Limited employment opportunities and low wages made it virtually impossible for working-class African American women to navigate the urban terrain. Writing letters to various African American and radical Left newspapers and city politicians throughout the early twentieth century, working-poor single women and mothers publicly expressed their individual and collective frustrations with joblessness, poverty, and low wages, and revealed their day-to-day agony over affording household expenditures. Articulating the sentiments of countless impoverished women during the national economic crisis of the 1930s, one unemployed black mother writing to the Communist Party's Daily Worker passionately explained the impact of poverty on millions of households around the country, and poor women's inability to provide their children with the basic necessities of life. "[We are] tired of seeing our children go naked and hungry, crying for bread. We must raise our voices louder against this" Similarly, in a 1938 letter to New York City mayor Fiorello LaGuardia, which was later printed in the NYAN, domestic worker Martina Harris explained the difficulty of stretching her meager $10-a-week salary. "Out of $10 [Harris] was faced with room rent at least $5 per week [and fees for] proper medical care" Lower-class black women's heartfelt testimonials were representative of urban poor women's collective hardships and their tireless efforts to care for themselves and their families. Women's individual writings offer rare glimpses into how poverty and economic hardship framed their daily lives and encroached upon their traditional roles as mothers, wives, and caregivers. Moreover, poor black women's written artifacts, signaling a sense of desperation and hope, illuminated their attempts to bring public attention to less privileged women's economic troubles, as well as their aspirations for decent employment and adequate wages.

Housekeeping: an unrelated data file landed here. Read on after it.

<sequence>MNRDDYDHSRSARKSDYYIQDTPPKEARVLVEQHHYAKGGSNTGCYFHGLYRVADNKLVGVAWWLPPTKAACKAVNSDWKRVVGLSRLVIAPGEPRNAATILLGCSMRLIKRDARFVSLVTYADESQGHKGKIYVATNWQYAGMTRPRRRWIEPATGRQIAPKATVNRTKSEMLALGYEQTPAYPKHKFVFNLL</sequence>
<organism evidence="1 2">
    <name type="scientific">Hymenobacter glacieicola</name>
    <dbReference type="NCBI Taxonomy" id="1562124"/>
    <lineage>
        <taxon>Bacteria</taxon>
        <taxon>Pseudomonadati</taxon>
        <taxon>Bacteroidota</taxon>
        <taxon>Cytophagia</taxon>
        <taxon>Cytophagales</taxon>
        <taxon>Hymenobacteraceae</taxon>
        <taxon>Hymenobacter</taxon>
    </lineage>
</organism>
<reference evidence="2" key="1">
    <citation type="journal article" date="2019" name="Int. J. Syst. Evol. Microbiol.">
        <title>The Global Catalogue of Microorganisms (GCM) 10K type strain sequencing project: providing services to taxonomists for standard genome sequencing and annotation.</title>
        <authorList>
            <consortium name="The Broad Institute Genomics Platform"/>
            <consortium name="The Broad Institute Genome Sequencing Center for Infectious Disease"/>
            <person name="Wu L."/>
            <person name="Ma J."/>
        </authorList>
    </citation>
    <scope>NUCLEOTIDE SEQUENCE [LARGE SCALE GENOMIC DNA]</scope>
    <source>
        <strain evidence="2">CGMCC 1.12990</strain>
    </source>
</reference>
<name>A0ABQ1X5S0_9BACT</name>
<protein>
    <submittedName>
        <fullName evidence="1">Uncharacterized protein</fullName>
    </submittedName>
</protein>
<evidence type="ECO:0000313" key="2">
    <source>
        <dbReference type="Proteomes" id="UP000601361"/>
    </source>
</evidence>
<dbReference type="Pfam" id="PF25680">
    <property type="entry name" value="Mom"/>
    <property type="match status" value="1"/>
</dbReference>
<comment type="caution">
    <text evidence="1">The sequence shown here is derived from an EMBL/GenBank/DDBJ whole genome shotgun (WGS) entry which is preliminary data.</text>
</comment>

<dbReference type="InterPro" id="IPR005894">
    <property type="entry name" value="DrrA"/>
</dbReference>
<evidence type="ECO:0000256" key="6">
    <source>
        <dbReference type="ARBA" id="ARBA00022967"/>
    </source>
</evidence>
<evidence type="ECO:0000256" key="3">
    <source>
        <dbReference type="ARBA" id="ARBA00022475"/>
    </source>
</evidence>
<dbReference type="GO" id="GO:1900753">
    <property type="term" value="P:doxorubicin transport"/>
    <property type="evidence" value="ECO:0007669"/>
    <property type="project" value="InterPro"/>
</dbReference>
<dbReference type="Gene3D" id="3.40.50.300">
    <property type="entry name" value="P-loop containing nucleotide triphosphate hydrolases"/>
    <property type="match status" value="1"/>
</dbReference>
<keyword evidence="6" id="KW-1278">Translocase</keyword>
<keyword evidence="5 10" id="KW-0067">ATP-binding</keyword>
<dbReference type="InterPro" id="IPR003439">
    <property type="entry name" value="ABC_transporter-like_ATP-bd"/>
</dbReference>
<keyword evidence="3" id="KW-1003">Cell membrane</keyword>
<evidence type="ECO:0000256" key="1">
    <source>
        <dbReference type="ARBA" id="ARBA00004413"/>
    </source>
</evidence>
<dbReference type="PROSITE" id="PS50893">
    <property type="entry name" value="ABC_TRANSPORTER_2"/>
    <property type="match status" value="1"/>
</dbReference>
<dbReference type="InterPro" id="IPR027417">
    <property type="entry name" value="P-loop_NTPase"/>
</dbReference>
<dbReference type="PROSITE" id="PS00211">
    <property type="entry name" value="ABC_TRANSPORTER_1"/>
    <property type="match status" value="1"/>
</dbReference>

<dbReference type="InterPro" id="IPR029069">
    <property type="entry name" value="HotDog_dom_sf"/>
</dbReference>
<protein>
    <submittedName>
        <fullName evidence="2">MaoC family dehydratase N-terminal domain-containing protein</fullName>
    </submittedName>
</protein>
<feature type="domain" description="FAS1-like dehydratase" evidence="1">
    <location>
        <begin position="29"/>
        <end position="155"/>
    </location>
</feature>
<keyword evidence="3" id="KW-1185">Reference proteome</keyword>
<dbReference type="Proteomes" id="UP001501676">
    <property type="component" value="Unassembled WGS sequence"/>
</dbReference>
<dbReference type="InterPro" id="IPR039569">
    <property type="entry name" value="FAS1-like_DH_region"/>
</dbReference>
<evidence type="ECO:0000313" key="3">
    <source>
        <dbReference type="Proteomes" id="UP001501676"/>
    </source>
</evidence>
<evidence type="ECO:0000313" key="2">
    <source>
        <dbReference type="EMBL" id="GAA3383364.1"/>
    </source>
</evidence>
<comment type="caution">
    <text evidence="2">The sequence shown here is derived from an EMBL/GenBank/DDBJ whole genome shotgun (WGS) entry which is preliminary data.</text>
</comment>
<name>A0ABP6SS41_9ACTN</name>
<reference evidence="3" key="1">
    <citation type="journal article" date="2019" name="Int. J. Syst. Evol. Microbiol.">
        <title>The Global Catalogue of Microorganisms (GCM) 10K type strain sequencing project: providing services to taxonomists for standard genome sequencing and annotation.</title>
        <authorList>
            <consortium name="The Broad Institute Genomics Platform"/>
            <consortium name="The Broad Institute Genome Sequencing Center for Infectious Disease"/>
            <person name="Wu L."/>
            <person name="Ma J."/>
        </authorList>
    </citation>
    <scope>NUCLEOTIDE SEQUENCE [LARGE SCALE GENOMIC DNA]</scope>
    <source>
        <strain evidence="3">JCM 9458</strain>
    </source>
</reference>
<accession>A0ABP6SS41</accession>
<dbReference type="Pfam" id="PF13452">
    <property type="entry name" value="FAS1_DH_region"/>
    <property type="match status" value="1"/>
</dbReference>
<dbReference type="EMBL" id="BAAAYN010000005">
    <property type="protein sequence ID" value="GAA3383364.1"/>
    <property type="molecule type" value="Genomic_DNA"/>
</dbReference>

Excerpted from Sex Workers, Psychics, and Numbers Runners by Lashawn Harris. Copyright © 2016 The Board of Trustees. Excerpted by permission of UNIVERSITY OF ILLINOIS PRESS.
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Table of Contents
1 Black Women, Urban Labor, and New York's Informal Economy 23
2 Madame Queen of Policy: Stephanie St. Clair, Harlem's Numbers Racket, and Community Advocacy 54
3 Black Women Supernatural Consultants, Numbers Gambling, and Public Outcries against Supernaturalism 94
4 "I Have My Own Room on 139th Street": Black Women and the Urban Sex Economy 123
3 '"Decent and God-Fearing Men and Women' Are Restricted to These Districts": Community Activism against Urban Vice and Informal Labor 167